Stop Limiting Christ’s Atonement

Stop Limiting Christ’s Atonement August 31, 2014

[Attribution: Title Photo Altered; The Original Photo by “Freedom II Andres”; CC 2.0]

As a theologically Reformed Christian, I am not limiting the work done on the cross. Rather, I am saying it was infinitely more effective than you can believe. I am not “reducing the beauty of the cross” rather, I am magnifying it!

The cross of Christ is the most central point of all of human history. It’s the single greatest event the universe has ever seen. More than that, it’s the most magnificent example of love, sacrifice, and justice that has ever, or will ever, be produced. When I have doubts or wavering faith the cross is where I stop look back and say “There, right there!” It works like a source of nourishment at my deepest roots. It makes me who I am and drags me away from who I was. Words cannot contain or even begin to accurately describe the beauty and power of what happened there on that day.  

Earlier this week I read an article on www.patheos.com by Benjanmin L. Corey called “5 Reasons Why Calvinsim Makes Me Want to Gouge My Eyes Out“.  All 5 points are, if I am honest, very weak and show a gross misunderstanding of Calvinism and of God’s holiness. I really want to believe it was written with the best of intentions, but with the name of the article he chose I have my doubts. Here is what Benjamin had to say about the “Limited Atonement”, or more accurately defined, “Particular Atonement”

Calvinism reduces the beauty of the cross. As a Jesus follower, I think the cross is the central point of all of human history. The cross was God’s ultimate act of nonviolent enemy love, the act that that demonstrated God’s love for the whole world (John 3:16), the act that drew all people to God (John 12:32), and the act that reconciled all of creation to God (Col 1:20).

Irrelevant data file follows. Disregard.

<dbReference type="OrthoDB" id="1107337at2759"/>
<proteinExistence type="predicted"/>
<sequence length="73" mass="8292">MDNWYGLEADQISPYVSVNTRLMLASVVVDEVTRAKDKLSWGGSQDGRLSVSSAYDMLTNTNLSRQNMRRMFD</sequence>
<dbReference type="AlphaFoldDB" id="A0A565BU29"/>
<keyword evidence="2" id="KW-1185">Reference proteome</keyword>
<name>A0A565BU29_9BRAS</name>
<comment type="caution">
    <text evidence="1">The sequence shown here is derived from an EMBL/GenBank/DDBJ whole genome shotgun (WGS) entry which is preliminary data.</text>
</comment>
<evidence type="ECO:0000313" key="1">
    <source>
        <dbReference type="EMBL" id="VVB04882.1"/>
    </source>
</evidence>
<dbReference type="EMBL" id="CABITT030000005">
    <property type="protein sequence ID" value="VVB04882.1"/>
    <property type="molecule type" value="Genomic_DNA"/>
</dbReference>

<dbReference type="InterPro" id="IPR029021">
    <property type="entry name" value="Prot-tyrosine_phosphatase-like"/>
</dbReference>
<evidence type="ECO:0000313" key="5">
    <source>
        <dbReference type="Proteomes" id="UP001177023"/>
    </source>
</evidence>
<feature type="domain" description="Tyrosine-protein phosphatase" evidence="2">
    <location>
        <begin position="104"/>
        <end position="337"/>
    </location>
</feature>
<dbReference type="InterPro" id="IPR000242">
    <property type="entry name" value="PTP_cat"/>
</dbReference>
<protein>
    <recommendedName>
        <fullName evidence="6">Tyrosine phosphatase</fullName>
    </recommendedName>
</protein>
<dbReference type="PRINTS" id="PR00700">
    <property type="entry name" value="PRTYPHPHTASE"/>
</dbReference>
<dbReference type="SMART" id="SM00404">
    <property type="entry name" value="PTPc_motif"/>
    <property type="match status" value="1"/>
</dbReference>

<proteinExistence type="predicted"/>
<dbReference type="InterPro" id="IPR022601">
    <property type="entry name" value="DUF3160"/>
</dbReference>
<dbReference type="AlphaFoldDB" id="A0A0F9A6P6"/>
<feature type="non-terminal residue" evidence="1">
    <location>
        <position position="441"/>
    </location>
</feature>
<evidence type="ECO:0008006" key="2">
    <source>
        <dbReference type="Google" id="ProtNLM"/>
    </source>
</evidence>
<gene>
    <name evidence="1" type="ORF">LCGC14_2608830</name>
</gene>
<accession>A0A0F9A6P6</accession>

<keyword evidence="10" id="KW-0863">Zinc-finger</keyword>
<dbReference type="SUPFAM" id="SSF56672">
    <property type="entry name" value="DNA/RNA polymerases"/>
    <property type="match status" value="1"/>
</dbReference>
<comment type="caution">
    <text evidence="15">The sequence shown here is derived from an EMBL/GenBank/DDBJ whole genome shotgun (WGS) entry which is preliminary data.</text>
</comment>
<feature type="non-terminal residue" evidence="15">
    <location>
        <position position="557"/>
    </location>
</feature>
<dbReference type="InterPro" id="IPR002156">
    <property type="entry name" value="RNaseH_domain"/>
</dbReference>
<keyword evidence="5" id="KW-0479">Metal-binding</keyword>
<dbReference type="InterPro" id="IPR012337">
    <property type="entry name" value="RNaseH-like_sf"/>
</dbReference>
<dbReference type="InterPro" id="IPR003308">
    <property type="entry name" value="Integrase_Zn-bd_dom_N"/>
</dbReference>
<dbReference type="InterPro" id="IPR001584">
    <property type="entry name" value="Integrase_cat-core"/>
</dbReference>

From a Calvinist paradigm, the cross is quite different. The cross isn’t the moment where Jesus died to reconcile all of creation– the whole world–but the moment where Jesus died simply for the few people God picked. This is a concept they call “limited atonement” that reduces the cross to being an act for the “elect” (those God picked) instead of an act for the world (John 3:16) and all of creation (Col. 1:20).
As such, instead of the Gospel being Good News for the world, it becomes good news for the few people God picked for his team and becomes absolutely horrible news for everyone else in history.
I’m sorry, but I think what Jesus did for us is bigger, and more beautiful than that. I think the cross is actually “good news” for everyone who is willing to chose love. (From 5 Reasons Calvinism Makes Me Want To Gouge My Eyes by Benjamin L. Corey).

There are so many thoughts and questions running through my mind as I read this. But, I will start with one; the question that opened the door to reformed theology for me. Keeping in line with, what I am assuming is, an Arminian view point, I ask you to think carefully and consider what was accomplished on the cross? ‘

I ask it again, to me make the sure question resonates – what was accomplished on the cross?

Logically, I can only see two possible answers here for an Arminian. 1) Jesus effectively atoned for the sins of all of the world or 2) Jesus died for everyone in a general way but didn’t secure salvation for anyone. There might be some variables in there but in general, I think that would have to sum up the two alternatives for an evangelical. 

Perhaps, contrary to a first impression, both of them require you to limit the power and effectiveness of the cross. The first scenario is the easiest to dismiss. Basically, you would hold this view point if you were a universalist (meaning everyone, in the end, will be saved). The bible is clear about the existence of hell and God’s judgement. Respectable theologians go back and forth about exactly hell is like, but few bible believing Christians deny its existence. This view denies God’s justice and holy nature.